"It took a year or two," Mende said. "But Ohio wrote a rule limiting motors to nine cylinders.
"Illinois adopted a 14-foot length limitation that was meant to keep the tractor out, but the team adjusted to meet the rule.
"The feeling that we were unbeatable locally helped us to go national with it," Mende said. "Every year we went further and further. We were always being disqualified for passing the pace tractor or for some other reason."
By the end of the 1960s the Allison Team were considered the top modified pullers in the country.
Then along came another puller with a new Allison, and the originators found themselves trying to catch back up to Ralph Chamberlin and his "Honker" tractor.
Chamberlin won the 12,200 lb. Unlimited class two of the first three years for NTPA competition. He won the prestigious M&W World Championship three times in the same area.
"We had a real friendly rivalry going," Chamberlin recalled. "We traveled to a lot of the same pulls, sometimes we would travel together, going wherever there was a pull.
"We'd make it a point to go to the newer pulls to help get them established. The tractors were huge compared to what the people were used to seeing."
The Honker was the first sponsored tractor. Year-A-Round cabs helped Chamberlin meet expenses, in addition to awarding one of their enclosed tractor cabs to the NTPA point champions each year.
With long white exhaust pipes swept up high, Chamberlin's Oliver 1850 was an impressive and distinctive appearing tractor.
"We had a lot of fun pulling," Chamberlin said. "We got a reputation for working hard, and playing hard when the work was done.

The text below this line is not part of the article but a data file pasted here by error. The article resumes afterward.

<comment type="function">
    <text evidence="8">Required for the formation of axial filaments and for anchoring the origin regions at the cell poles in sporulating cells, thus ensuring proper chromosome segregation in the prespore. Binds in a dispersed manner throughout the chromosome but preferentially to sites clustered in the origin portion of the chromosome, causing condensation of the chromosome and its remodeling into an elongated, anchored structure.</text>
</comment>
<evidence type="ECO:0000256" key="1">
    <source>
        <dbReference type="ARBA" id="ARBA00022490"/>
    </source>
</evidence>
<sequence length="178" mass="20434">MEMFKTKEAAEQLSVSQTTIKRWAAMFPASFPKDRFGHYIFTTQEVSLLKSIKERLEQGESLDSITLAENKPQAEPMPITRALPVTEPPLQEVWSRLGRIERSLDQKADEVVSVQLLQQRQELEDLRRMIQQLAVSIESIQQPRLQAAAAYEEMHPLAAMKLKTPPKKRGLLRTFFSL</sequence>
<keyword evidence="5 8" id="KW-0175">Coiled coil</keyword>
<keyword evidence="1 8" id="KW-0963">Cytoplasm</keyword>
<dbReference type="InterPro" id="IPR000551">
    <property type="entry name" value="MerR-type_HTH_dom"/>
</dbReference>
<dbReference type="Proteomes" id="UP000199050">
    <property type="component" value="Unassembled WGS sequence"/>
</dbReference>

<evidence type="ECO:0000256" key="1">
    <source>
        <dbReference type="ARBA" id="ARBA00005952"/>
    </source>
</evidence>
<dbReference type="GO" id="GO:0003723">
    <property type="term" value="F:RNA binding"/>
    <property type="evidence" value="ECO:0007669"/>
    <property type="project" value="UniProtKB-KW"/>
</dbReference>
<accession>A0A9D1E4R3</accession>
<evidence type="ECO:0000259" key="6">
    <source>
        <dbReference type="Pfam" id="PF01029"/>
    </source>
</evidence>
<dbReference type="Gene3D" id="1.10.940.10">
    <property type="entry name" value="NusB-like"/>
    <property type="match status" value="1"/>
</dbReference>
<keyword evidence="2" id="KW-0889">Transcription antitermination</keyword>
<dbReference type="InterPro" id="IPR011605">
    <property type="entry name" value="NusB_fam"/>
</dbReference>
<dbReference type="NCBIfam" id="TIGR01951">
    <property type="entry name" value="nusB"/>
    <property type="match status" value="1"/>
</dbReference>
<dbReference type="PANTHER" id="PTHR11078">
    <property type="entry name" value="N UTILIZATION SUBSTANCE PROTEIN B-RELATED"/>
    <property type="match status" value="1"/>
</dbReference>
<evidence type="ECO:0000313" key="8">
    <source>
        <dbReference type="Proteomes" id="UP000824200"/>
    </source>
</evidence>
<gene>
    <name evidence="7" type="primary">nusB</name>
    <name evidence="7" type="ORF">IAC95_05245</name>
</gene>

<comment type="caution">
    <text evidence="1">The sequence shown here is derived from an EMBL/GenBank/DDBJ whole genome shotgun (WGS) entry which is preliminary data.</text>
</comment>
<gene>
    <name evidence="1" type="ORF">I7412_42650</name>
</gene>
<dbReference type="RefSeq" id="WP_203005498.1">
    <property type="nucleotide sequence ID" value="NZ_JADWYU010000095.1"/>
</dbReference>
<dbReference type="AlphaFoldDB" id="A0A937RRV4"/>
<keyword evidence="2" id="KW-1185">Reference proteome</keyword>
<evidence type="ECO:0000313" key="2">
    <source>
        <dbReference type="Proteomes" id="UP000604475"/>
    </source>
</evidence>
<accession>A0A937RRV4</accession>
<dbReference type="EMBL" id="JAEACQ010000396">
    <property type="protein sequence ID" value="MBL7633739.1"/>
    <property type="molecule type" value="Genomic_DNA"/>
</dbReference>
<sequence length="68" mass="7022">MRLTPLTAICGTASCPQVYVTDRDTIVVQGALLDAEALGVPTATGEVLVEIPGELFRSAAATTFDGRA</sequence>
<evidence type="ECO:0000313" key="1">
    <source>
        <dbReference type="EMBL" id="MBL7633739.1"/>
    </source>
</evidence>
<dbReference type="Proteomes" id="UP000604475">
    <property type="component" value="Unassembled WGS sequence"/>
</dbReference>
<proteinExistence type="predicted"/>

"I can still remember Marshall Myre's wife saying that it was a shame Harry Boston hung around with us because he seemed like such a nice young man."
"It's changed a lot since those days," Chamberlin said. "I can remember the first pull John Shaul and his crew showed up at. John had a pony tail and they all looked so scruffy we decided that we had better chain everything down before going to bed.
"I guess it just shows how wrong you can be, judging someone before you really know them."
The Allison Team stopped .competing in 1974. Chamberlin quit the next year.
"In my opinion," Bend said, "those were the fun days. We could do our own work and run with anywhere in the country. We never really thought much about being successful, we were just having fun."
Mende said he and Bend might have kept going, but the rest of the team didn't want to spend the kind of money it would take to stay competitive. "It reached the point where we were going to have to go with a planetary rear end and the guys decided to just keep the tractors and stop pulling," Mende said.
"I've still got the one I use to drive," Bend said. "The other one's over at Harry's place. That's the one we take to the Bowling Green museum every year."
Chamberlin sold the motor out of his tractor to Ron Barga. He said he had no regrets about quitting competition, because he'd enjoyed it and when the game changed he didn't want to get caught spending money he didn't have to keep on winning.
"It's just an honor to have you people think enough of us to put us in the Pulling Hall of Fame," Bend said.